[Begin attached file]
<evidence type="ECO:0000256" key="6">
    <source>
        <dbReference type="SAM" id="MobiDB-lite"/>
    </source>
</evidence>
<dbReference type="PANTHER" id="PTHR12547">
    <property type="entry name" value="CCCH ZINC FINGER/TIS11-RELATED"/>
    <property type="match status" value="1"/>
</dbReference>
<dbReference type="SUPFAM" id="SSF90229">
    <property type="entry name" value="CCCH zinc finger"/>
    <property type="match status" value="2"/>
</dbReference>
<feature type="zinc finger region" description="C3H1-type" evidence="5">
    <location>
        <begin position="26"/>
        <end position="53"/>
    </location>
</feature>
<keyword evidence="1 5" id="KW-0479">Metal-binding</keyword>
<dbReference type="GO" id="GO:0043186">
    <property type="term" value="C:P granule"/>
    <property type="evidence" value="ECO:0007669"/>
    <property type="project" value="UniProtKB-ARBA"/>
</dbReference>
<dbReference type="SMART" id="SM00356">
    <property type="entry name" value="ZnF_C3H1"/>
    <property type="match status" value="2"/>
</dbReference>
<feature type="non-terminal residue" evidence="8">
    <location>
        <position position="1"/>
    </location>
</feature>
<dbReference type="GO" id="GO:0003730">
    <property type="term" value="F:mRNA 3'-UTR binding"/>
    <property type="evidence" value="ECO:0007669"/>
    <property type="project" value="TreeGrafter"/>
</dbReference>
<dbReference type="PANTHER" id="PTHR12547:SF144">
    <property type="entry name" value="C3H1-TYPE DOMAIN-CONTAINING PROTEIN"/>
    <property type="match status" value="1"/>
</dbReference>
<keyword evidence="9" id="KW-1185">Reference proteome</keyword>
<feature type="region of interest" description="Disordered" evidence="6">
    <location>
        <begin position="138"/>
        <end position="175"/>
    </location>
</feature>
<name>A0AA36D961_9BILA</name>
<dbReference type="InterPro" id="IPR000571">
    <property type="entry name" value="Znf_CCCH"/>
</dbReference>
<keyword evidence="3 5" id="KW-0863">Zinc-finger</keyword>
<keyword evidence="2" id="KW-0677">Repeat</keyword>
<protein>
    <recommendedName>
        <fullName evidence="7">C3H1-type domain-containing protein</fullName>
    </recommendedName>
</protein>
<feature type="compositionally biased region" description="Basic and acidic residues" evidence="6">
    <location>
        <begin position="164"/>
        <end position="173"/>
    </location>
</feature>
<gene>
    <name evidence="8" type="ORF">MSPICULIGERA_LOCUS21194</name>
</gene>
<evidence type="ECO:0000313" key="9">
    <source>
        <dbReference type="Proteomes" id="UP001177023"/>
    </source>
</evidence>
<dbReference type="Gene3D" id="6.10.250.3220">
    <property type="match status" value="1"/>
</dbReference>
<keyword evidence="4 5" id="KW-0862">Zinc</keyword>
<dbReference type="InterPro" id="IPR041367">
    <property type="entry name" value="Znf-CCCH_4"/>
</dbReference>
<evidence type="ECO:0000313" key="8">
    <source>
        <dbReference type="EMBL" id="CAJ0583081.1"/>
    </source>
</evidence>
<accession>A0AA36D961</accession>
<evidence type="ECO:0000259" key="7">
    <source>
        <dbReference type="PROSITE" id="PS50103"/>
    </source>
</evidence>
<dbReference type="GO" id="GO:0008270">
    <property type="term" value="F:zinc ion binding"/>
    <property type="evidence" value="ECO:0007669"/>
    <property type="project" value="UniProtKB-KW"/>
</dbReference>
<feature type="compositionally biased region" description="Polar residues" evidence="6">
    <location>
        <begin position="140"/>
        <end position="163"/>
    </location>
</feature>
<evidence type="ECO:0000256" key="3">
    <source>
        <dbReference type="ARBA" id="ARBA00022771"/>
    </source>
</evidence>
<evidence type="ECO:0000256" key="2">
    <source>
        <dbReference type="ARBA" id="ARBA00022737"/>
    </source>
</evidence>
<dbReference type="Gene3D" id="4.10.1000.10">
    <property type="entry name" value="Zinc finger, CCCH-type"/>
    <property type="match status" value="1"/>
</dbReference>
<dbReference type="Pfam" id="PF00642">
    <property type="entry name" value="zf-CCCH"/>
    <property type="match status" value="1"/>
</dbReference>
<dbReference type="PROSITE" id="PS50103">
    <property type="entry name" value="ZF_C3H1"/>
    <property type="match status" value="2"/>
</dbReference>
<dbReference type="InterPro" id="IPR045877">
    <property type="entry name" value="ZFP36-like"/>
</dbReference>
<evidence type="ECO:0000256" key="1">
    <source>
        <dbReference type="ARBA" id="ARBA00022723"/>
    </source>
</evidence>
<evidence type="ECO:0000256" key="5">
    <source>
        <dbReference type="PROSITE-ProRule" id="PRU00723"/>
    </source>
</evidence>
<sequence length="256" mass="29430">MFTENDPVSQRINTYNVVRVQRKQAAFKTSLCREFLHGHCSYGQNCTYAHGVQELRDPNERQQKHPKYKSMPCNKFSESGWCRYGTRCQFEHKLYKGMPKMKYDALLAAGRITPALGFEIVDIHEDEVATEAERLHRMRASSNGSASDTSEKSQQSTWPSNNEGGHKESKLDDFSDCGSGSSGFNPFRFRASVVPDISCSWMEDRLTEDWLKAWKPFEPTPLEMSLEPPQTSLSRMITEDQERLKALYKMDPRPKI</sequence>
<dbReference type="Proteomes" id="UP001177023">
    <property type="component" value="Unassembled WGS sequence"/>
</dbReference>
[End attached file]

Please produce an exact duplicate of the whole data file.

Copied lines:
<evidence type="ECO:0000256" key="6">
    <source>
        <dbReference type="SAM" id="MobiDB-lite"/>
    </source>
</evidence>
<dbReference type="PANTHER" id="PTHR12547">
    <property type="entry name" value="CCCH ZINC FINGER/TIS11-RELATED"/>
    <property type="match status" value="1"/>
</dbReference>
<dbReference type="SUPFAM" id="SSF90229">
    <property type="entry name" value="CCCH zinc finger"/>
    <property type="match status" value="2"/>
</dbReference>
<feature type="zinc finger region" description="C3H1-type" evidence="5">
    <location>
        <begin position="26"/>
        <end position="53"/>
    </location>
</feature>
<keyword evidence="1 5" id="KW-0479">Metal-binding</keyword>
<dbReference type="GO" id="GO:0043186">
    <property type="term" value="C:P granule"/>
    <property type="evidence" value="ECO:0007669"/>
    <property type="project" value="UniProtKB-ARBA"/>
</dbReference>
<dbReference type="SMART" id="SM00356">
    <property type="entry name" value="ZnF_C3H1"/>
    <property type="match status" value="2"/>
</dbReference>
<feature type="non-terminal residue" evidence="8">
    <location>
        <position position="1"/>
    </location>
</feature>
<dbReference type="GO" id="GO:0003730">
    <property type="term" value="F:mRNA 3'-UTR binding"/>
    <property type="evidence" value="ECO:0007669"/>
    <property type="project" value="TreeGrafter"/>
</dbReference>
<dbReference type="PANTHER" id="PTHR12547:SF144">
    <property type="entry name" value="C3H1-TYPE DOMAIN-CONTAINING PROTEIN"/>
    <property type="match status" value="1"/>
</dbReference>
<keyword evidence="9" id="KW-1185">Reference proteome</keyword>
<feature type="region of interest" description="Disordered" evidence="6">
    <location>
        <begin position="138"/>
        <end position="175"/>
    </location>
</feature>
<name>A0AA36D961_9BILA</name>
<dbReference type="InterPro" id="IPR000571">
    <property type="entry name" value="Znf_CCCH"/>
</dbReference>
<keyword evidence="3 5" id="KW-0863">Zinc-finger</keyword>
<keyword evidence="2" id="KW-0677">Repeat</keyword>
<protein>
    <recommendedName>
        <fullName evidence="7">C3H1-type domain-containing protein</fullName>
    </recommendedName>
</protein>
<feature type="compositionally biased region" description="Basic and acidic residues" evidence="6">
    <location>
        <begin position="164"/>
        <end position="173"/>
    </location>
</feature>
<gene>
    <name evidence="8" type="ORF">MSPICULIGERA_LOCUS21194</name>
</gene>
<evidence type="ECO:0000313" key="9">
    <source>
        <dbReference type="Proteomes" id="UP001177023"/>
    </source>
</evidence>
<dbReference type="Gene3D" id="6.10.250.3220">
    <property type="match status" value="1"/>
</dbReference>
<keyword evidence="4 5" id="KW-0862">Zinc</keyword>
<dbReference type="InterPro" id="IPR041367">
    <property type="entry name" value="Znf-CCCH_4"/>
</dbReference>
<evidence type="ECO:0000313" key="8">
    <source>
        <dbReference type="EMBL" id="CAJ0583081.1"/>
    </source>
</evidence>
<accession>A0AA36D961</accession>
<evidence type="ECO:0000259" key="7">
    <source>
        <dbReference type="PROSITE" id="PS50103"/>
    </source>
</evidence>
<dbReference type="GO" id="GO:0008270">
    <property type="term" value="F:zinc ion binding"/>
    <property type="evidence" value="ECO:0007669"/>
    <property type="project" value="UniProtKB-KW"/>
</dbReference>
<feature type="compositionally biased region" description="Polar residues" evidence="6">
    <location>
        <begin position="140"/>
        <end position="163"/>
    </location>
</feature>
<evidence type="ECO:0000256" key="3">
    <source>
        <dbReference type="ARBA" id="ARBA00022771"/>
    </source>
</evidence>
<evidence type="ECO:0000256" key="2">
    <source>
        <dbReference type="ARBA" id="ARBA00022737"/>
    </source>
</evidence>
<dbReference type="Gene3D" id="4.10.1000.10">
    <property type="entry name" value="Zinc finger, CCCH-type"/>
    <property type="match status" value="1"/>
</dbReference>
<dbReference type="Pfam" id="PF00642">
    <property type="entry name" value="zf-CCCH"/>
    <property type="match status" value="1"/>
</dbReference>
<dbReference type="PROSITE" id="PS50103">
    <property type="entry name" value="ZF_C3H1"/>
    <property type="match status" value="2"/>
</dbReference>
<dbReference type="InterPro" id="IPR045877">
    <property type="entry name" value="ZFP36-like"/>
</dbReference>
<evidence type="ECO:0000256" key="1">
    <source>
        <dbReference type="ARBA" id="ARBA00022723"/>
    </source>
</evidence>
<evidence type="ECO:0000256" key="5">
    <source>
        <dbReference type="PROSITE-ProRule" id="PRU00723"/>
    </source>
</evidence>
<sequence length="256" mass="29430">MFTENDPVSQRINTYNVVRVQRKQAAFKTSLCREFLHGHCSYGQNCTYAHGVQELRDPNERQQKHPKYKSMPCNKFSESGWCRYGTRCQFEHKLYKGMPKMKYDALLAAGRITPALGFEIVDIHEDEVATEAERLHRMRASSNGSASDTSEKSQQSTWPSNNEGGHKESKLDDFSDCGSGSSGFNPFRFRASVVPDISCSWMEDRLTEDWLKAWKPFEPTPLEMSLEPPQTSLSRMITEDQERLKALYKMDPRPKI</sequence>
<dbReference type="Proteomes" id="UP001177023">
    <property type="component" value="Unassembled WGS sequence"/>
</dbReference>